Step5: Earth the equipment.
Testing Device for Electricity – Electrical Equipment Safety
In low voltage circuit where the supply voltage is below 250 volts, one 250 volts lamp could be used as a test lamp. In the case of medium tension installations, two 250 volts lamps in series would be satisfactory. Alternatively, a voltmeter could be used. For higher voltages of the order of 2.2 to 11 kv, one type of tester is the ‘spark’ tester, where a sharply pointed metal cone fixed at the end of an insulated handle draws sparks when the pointed end is brought very close (about ¼ in.) to the live conductor.
The spark is faint and therefore, liable to be erroneously judged. There is also ‘neon testers’ specially designed for testing live circuits. These give a much better indication. Another way is to make use of a potential transformer with a voltmeter connected to the secondary circuit. Care should, however, be taken to usefully insulated handles when making the contact with the live wire. Another convenient device is the electrostatic voltmeter.
For higher voltages, above 11KV it will be necessary to rely entirely upon the correct switching operations being carried out at the substations, and a foolproof system of exchange of the necessary shutdown messages. However , a very interesting development in this field is the ‘metric live –line indicator’ which does not require any contact to be made with the live line but is designed to detect the electrostatic field set up in the vicinity of a conductor energized by an a.c. voltage. It is made in two models: 33 to 275 kV and 22 to 66 kV by Messrs Everett Edgcumbe.
It has been specially developed for verifying the isolation of the higher voltage apparatus before working on it. It gives a clear reading on an illuminated scale in the presence of an energized conductor. It weighs less than 2 lb. including self contained batteries and is a very convenient one-hand instrument.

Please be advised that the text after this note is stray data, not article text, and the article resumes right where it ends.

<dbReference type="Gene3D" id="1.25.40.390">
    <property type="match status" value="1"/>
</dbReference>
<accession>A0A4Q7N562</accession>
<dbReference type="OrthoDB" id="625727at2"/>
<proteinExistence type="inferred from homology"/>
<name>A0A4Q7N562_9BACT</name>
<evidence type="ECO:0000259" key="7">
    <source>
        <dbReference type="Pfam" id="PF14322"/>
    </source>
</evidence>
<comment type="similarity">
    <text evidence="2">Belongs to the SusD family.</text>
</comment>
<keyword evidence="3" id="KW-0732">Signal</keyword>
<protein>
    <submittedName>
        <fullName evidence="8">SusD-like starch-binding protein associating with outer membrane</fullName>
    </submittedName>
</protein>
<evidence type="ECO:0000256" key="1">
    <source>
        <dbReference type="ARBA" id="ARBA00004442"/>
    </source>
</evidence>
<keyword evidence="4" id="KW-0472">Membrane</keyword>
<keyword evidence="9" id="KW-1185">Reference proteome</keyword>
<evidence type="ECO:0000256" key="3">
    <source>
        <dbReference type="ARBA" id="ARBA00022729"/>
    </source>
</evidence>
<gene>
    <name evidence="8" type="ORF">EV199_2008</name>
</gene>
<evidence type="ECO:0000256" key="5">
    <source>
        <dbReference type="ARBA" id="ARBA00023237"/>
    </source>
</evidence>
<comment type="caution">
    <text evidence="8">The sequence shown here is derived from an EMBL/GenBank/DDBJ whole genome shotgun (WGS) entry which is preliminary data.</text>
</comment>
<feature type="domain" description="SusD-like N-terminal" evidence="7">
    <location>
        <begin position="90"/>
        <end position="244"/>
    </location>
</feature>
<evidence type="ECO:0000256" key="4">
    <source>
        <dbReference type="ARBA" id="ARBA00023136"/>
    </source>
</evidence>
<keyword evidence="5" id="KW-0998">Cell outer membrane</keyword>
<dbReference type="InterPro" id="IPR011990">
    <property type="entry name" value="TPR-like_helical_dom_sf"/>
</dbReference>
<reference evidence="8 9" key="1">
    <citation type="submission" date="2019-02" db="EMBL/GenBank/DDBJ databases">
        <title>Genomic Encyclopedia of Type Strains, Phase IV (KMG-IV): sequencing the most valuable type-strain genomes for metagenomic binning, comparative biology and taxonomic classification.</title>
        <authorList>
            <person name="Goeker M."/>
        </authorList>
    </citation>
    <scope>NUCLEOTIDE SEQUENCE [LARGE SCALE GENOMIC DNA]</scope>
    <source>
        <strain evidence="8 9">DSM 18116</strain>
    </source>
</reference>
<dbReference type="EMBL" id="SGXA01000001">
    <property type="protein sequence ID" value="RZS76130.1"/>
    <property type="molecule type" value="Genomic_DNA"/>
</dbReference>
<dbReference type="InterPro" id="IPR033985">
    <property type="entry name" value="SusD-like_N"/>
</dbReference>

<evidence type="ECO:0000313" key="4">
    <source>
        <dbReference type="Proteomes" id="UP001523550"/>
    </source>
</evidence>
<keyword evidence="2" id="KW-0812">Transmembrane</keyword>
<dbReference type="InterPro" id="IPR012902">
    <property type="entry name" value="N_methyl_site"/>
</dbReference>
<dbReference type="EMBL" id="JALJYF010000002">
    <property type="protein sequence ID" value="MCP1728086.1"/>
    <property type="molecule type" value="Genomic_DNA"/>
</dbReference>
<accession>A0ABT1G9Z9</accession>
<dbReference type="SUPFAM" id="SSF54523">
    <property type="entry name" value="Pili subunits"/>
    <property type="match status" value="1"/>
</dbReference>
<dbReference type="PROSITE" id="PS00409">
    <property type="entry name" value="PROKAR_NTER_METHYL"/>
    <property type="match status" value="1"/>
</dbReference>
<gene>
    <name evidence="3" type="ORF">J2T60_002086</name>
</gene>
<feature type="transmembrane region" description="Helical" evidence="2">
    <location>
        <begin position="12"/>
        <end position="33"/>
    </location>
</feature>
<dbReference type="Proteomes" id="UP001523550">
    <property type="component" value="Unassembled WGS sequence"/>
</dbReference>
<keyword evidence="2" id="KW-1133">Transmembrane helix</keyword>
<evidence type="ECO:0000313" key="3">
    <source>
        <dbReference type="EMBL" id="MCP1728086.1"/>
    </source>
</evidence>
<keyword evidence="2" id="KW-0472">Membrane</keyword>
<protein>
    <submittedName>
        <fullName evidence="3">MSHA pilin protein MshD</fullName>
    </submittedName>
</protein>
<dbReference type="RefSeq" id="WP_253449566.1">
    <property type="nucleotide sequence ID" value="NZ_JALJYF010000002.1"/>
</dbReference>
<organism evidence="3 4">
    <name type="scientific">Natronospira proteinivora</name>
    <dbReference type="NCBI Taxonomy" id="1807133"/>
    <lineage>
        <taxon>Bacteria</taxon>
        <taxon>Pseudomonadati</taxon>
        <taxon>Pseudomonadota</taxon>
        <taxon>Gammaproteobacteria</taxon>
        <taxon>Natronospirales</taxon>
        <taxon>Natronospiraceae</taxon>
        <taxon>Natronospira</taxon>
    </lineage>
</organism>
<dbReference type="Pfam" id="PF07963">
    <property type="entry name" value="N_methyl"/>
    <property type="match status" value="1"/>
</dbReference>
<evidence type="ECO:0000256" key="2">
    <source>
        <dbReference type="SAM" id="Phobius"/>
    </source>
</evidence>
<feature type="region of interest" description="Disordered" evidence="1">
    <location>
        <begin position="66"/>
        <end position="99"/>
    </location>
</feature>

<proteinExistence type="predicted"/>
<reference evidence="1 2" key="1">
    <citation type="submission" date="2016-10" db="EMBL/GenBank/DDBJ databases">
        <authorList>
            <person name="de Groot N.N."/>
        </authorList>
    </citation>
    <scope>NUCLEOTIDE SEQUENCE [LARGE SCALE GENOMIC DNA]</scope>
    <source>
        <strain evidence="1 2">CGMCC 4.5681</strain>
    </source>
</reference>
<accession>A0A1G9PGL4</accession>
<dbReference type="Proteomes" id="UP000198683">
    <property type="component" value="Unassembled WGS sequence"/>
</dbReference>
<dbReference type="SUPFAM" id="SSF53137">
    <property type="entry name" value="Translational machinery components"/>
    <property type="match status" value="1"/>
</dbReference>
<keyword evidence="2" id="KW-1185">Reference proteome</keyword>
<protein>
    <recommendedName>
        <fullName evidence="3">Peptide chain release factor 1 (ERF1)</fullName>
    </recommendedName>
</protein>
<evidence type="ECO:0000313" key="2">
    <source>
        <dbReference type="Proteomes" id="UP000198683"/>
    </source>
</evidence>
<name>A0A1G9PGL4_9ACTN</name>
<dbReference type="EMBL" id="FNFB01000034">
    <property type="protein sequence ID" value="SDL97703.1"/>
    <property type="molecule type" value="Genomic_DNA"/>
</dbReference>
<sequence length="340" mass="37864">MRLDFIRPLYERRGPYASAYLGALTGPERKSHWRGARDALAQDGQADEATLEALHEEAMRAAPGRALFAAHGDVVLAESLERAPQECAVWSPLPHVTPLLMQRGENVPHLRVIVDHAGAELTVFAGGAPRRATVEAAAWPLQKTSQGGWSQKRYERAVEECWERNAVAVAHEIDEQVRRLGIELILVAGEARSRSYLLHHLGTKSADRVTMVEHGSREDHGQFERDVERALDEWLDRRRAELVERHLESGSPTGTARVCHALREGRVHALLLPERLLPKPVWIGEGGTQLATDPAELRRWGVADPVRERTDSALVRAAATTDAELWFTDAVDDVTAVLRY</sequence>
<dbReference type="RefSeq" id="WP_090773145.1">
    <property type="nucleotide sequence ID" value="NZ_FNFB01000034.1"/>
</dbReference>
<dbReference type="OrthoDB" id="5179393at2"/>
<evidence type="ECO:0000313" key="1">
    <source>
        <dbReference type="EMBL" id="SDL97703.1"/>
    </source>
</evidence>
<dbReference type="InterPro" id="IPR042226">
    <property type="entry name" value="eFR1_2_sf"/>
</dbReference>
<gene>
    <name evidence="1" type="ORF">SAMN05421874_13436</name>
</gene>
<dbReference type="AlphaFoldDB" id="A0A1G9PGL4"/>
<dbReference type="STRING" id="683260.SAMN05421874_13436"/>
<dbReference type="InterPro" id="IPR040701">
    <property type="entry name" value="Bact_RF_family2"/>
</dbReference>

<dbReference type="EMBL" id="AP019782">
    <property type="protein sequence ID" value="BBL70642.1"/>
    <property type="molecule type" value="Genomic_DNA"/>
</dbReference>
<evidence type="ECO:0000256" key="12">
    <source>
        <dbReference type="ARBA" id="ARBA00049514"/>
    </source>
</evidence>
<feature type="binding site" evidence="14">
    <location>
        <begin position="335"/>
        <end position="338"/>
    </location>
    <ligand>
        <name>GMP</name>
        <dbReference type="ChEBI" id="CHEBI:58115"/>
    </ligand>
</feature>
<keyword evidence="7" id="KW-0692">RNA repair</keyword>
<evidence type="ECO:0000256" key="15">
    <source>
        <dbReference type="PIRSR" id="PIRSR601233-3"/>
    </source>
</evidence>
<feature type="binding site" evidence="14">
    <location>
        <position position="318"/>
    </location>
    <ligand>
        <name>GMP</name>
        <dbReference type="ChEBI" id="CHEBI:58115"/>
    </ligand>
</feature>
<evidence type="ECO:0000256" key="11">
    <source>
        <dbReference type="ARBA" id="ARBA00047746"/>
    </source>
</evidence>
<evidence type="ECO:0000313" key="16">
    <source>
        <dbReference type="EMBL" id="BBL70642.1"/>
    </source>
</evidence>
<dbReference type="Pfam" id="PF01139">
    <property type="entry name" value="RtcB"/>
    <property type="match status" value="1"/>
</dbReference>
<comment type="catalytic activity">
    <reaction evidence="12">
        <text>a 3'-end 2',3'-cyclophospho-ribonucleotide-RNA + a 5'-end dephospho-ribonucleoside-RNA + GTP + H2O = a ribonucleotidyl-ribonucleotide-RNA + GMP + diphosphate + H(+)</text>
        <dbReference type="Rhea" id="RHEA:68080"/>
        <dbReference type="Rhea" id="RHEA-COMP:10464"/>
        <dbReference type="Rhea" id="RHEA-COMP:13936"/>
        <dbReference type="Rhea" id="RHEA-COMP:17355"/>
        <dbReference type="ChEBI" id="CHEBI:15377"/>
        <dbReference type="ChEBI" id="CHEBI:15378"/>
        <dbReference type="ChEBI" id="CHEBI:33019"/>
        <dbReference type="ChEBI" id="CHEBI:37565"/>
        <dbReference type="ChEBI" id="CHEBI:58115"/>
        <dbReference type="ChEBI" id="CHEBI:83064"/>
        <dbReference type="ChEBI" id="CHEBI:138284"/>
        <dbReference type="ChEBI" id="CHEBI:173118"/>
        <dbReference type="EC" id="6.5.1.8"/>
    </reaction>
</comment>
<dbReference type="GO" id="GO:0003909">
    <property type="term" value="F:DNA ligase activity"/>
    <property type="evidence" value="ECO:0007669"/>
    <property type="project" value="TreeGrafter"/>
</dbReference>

Special Shutdown Precautions in Substations and Power House
The following points require attention:
1. In substation and power houses, where several supervisory staff are on duty at the same time, it is important that the responsibility for effecting shutdown and resuming supply should devolve only on one ‘authorized person’ at any time, who will be in overall control of the switching operations, and no operation should be carried out without his personal knowledge. This is particularly important in times of trouble or failure of supply when different officials present a like to give conflicting orders.
2. In addition to switching off the circuit breaker, the corresponding isolating switch should also be opened. Even where the isolating switch is provided with an earthing device in its ‘off’ position independent earthing of the lines should be done at the work spot.
3. The authorized official in charge must be thoroughly familiar with the circuit layout and interconnections.
For instance, it is not enough to switch off the H.T circuit breaker for isolating a transformer. The transformer terminals may continue to be alive through the L.T side. Similarly ring mains or bus-couplers may feed currents into equipment, even though the direct link has been cut off.